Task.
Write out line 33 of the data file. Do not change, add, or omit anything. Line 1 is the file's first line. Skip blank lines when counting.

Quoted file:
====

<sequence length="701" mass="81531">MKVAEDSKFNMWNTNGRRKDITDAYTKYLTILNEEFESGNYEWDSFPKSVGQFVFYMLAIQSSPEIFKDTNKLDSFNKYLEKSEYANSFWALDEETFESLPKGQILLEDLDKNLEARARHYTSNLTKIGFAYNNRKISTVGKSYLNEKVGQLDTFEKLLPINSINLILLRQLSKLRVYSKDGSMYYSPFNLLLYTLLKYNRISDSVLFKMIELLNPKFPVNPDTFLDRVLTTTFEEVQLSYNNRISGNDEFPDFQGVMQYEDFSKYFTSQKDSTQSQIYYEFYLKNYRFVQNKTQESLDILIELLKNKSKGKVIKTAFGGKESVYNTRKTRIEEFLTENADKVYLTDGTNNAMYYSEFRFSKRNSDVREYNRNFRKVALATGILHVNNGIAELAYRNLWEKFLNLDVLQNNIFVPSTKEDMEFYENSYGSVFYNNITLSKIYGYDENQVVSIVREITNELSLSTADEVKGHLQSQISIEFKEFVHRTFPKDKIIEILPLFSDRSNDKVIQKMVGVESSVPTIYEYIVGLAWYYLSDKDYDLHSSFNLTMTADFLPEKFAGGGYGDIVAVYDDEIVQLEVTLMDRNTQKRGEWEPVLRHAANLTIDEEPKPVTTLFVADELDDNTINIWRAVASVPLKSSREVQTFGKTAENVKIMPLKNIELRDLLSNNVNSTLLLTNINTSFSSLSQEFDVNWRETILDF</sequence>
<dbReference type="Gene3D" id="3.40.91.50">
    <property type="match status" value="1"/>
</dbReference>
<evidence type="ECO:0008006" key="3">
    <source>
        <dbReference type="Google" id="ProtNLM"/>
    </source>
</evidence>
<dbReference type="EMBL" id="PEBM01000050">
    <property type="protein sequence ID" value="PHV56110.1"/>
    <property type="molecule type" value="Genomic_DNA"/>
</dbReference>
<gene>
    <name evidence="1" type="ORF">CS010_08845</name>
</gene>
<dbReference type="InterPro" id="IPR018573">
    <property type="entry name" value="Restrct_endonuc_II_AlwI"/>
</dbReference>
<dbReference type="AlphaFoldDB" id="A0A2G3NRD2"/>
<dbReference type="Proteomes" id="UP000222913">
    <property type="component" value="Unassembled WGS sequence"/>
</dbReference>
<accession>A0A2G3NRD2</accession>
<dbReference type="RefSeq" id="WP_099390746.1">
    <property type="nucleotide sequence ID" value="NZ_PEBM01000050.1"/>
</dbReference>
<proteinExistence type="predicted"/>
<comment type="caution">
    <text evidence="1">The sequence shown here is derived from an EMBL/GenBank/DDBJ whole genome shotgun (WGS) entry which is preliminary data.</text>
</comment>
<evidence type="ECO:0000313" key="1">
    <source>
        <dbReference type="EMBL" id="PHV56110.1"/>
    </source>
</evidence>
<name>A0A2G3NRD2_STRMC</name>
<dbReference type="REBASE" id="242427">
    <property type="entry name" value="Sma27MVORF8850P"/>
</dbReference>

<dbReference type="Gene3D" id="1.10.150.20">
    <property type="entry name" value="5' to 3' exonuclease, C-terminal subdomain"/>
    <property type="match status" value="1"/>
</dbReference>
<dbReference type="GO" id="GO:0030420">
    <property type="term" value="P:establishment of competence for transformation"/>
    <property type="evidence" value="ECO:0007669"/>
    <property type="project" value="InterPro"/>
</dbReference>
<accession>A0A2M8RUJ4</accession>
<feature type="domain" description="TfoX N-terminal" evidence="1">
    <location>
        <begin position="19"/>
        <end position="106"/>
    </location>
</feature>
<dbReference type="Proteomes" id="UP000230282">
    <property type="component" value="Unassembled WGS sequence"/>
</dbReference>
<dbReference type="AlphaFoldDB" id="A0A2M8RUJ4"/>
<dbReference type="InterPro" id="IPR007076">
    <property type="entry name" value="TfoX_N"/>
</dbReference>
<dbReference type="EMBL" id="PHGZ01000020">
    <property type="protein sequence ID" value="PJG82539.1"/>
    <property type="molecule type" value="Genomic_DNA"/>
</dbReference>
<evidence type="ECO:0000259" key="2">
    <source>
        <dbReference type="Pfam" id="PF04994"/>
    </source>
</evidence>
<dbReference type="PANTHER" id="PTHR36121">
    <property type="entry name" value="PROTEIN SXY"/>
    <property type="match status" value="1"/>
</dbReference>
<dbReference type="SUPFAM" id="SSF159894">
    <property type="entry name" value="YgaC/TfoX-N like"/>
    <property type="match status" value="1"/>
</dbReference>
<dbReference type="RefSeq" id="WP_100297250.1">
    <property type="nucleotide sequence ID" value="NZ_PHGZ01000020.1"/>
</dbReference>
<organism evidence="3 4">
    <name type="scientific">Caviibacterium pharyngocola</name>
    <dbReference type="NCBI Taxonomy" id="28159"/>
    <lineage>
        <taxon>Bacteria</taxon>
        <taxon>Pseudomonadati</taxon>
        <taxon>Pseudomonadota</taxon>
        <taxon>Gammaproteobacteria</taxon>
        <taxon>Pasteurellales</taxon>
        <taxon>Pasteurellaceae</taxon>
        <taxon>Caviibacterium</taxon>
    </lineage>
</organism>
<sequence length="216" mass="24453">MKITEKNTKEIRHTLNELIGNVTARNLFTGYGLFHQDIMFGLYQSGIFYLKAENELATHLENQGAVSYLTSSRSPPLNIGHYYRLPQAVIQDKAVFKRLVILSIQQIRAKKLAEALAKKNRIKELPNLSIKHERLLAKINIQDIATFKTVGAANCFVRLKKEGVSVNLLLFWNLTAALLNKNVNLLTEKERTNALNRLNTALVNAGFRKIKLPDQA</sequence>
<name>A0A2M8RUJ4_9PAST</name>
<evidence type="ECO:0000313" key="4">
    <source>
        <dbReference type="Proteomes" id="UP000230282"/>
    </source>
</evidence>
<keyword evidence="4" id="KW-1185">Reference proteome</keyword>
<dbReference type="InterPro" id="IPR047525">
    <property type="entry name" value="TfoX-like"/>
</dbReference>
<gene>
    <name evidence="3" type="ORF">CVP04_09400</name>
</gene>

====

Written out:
    <source>